A VERY beautiful wild plant: it grows in our meadows, and, when in flower, in May and June, is very conspicuous, as well as very elegant in its appearance. It is about a foot and a half high; the leaves are broad and beautiful, and the flowers grow in a thick spike or ear, at the top of the stalks, and are of a bright red colour. There rise immediately from the root a number of large and beautiful leaves, long, broad, and of a fine green colour. The stalks on which they stand, have also a rim of the leaf running down them; the stalks are round, firm, and erect, of a pale green, and have two or three leaves, like the others, but smaller, on them, placed at distances. The spike of the flowers is as long, and as thick as a man's thumb: the root is thick and contorted, blackish on the outside, and red within.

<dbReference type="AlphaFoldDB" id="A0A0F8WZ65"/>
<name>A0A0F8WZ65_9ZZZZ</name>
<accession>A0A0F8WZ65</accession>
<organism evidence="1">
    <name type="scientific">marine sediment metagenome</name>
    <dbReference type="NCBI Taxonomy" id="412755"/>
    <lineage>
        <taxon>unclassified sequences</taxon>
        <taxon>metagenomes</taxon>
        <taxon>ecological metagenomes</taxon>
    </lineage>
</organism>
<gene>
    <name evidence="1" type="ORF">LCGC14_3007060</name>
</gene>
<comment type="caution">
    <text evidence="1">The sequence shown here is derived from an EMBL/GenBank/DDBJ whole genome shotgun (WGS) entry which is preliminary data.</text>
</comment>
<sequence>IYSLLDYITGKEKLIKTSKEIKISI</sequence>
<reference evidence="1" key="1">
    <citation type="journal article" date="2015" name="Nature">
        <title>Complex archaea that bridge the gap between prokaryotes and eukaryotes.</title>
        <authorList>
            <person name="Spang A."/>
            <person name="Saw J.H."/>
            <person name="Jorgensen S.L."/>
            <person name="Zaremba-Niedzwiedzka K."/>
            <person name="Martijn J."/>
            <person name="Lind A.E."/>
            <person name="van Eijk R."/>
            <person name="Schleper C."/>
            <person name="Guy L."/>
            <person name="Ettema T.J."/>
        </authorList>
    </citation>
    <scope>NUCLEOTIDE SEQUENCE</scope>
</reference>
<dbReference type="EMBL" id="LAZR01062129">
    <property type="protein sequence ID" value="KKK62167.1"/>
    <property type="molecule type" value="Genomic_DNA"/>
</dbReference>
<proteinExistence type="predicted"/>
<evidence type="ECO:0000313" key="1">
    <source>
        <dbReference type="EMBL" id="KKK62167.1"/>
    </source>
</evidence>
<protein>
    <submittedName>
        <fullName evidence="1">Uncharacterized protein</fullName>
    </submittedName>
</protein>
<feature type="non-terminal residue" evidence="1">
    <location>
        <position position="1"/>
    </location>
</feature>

If we minded our own herbs, we should need fewer medicines from abroad. The root of bistort is one of the best astringents in the world: not violent, but sure. The time of gathering it is in March, when the leaves begin to shoot. String several of them on a line, and let them dry in the shade. The powder or decoction of them, will stop all fluxes of the belly, and is one of the safest remedies known for overflowings of the menses. They are also good in a diabetes. The use of this root may be obtained without danger till it effects a perfect cure.
The Family Herbal, 1812, was written by John Hill.